Unilateral thalamic glioma disrupts large-scale functional architecture of human brain during resting state
Received 2 September 2018
Accepted for publication 19 February 2019
Published 15 April 2019 Volume 2019:15 Pages 947—956
Checked for plagiarism Yes
Review by Single-blind
Peer reviewers approved by Dr Andrew Yee
Peer reviewer comments 3
Editor who approved publication: Professor Jun Chen
Sirui Li, Lei Gao, Ying Liu, Yawen Ao, Haibo Xu
Department of Radiology, Zhongnan Hospital of Wuhan University, Wuhan University, Wuhan 430071, People’s Republic of China
Background: The thalamus is an important deep brain structure for the synchronization of brain rhythm and the integration of cortical activity. Human brain imaging and computational modeling have non-invasively revealed its role in maintaining the cortical network architecture and functional hierarchy.
Purpose: The objective of this study was to identify the effect of unilateral thalamic damage on the human brain intrinsic functional architecture.
Patients and methods: We collected an 8-minute resting-state functional magnetic resonance imaging (R-fMRI) data on a 3.0 T magnetic resonance scanner for all the participants: a preoperative patient with left thalamus destroyed by anaplastic astrocytoma (WHO grade III type of astrocytoma) and 20 matched healthy controls. The R-fMRI data was analyzed for functional connectivity and amplitude of spontaneous fluctuations.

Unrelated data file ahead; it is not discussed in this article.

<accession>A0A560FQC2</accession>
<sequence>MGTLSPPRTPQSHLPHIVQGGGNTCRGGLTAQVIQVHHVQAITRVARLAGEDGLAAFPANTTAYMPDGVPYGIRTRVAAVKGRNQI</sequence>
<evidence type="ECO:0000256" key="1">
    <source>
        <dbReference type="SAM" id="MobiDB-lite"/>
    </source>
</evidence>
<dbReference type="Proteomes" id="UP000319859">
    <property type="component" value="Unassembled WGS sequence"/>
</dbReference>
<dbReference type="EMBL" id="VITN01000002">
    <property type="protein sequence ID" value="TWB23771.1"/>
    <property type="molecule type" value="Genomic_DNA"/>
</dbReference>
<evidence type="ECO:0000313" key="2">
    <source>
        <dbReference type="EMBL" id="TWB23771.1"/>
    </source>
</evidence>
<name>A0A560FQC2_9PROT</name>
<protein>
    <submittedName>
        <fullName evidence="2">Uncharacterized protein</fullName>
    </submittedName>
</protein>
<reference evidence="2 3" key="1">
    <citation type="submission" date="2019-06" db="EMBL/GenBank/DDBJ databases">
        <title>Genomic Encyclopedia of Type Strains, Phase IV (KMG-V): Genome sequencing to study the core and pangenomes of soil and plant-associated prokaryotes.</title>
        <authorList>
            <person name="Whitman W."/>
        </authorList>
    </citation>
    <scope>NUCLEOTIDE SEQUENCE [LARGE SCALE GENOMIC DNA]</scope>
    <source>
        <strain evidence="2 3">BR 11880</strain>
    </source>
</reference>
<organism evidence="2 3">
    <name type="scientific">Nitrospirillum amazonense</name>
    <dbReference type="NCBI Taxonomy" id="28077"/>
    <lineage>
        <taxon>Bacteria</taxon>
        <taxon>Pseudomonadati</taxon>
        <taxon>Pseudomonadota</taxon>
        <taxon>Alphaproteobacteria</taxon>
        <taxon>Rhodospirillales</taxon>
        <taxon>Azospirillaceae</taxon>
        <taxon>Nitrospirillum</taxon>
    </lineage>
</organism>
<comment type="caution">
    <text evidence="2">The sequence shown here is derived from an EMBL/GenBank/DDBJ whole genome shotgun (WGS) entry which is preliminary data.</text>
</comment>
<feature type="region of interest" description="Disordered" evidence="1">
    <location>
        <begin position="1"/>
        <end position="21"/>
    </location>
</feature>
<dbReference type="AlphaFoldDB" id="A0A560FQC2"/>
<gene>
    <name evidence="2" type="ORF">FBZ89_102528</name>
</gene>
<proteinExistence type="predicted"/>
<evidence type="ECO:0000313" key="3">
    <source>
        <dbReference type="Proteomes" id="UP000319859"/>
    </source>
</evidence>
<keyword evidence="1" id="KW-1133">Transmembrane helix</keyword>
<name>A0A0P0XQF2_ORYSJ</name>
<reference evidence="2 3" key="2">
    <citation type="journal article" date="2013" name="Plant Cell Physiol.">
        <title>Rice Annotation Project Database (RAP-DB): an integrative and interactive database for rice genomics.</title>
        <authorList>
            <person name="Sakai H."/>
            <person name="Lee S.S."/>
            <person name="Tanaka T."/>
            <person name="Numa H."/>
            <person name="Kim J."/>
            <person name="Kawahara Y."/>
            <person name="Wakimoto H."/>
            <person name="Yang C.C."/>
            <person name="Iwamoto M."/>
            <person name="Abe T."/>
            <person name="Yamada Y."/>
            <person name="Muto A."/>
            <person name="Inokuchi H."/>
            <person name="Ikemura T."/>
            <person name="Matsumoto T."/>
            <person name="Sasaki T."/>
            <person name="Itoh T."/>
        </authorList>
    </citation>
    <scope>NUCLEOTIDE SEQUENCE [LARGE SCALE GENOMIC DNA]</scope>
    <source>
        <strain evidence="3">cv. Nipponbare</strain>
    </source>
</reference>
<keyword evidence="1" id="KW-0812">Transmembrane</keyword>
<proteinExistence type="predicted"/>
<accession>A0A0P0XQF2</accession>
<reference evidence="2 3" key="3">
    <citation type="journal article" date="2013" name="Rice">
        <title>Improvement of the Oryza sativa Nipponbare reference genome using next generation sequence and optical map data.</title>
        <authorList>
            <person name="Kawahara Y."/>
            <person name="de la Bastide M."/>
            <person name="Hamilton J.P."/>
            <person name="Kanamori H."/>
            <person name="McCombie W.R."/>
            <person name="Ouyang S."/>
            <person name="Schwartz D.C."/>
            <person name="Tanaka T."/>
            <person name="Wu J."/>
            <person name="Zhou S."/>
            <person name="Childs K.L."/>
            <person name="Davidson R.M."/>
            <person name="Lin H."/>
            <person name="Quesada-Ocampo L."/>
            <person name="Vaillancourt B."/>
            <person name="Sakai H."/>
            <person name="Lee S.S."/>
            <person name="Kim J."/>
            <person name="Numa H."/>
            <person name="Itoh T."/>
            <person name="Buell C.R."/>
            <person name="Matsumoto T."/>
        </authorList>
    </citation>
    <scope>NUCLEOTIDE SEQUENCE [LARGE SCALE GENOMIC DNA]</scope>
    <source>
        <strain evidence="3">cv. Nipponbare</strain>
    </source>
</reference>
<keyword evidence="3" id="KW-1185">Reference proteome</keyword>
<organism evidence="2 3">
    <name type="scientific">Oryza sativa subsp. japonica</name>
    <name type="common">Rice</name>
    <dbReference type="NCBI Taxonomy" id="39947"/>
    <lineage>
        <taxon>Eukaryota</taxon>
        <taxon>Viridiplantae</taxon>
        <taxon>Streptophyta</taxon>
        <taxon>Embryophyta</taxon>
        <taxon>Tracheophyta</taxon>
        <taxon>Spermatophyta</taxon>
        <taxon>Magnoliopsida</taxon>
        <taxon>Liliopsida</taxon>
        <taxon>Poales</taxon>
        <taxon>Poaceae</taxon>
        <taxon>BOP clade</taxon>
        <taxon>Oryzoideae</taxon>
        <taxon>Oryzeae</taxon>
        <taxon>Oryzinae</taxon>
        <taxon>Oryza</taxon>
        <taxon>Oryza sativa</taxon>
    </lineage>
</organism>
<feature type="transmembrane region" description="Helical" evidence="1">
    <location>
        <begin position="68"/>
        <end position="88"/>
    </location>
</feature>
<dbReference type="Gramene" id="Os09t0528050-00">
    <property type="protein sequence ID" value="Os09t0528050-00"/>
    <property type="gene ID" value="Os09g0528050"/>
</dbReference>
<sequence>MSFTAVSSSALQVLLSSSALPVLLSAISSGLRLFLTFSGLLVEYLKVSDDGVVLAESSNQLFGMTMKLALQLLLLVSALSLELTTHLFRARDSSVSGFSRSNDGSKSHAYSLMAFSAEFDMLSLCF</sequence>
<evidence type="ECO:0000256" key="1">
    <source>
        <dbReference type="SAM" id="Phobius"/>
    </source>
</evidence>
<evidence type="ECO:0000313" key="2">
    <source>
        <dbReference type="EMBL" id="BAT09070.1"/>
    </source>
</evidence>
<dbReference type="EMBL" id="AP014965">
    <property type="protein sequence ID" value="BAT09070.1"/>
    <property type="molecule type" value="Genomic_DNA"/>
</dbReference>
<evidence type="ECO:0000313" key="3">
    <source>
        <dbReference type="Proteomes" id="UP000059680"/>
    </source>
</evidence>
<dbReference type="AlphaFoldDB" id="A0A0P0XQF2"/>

Results: The patient showed prominent decrease in functional connectivity within primary sensory networks and advanced cognitive networks, and extensive alterations in between-network coupling. Further analysis of the amplitude of spontaneous activity suggested significant decrease especially in the topographies of default mode network and the Papez circuit.
Conclusion: This result provided evidence about the consequences of thalamic destruction on the correlation and landscape of spontaneous brain activity, promoting our understanding of the effects of thalamic damage on large-scale brain networks.
Keywords: brain networks, functional connectivity, default mode network, Papez circuit
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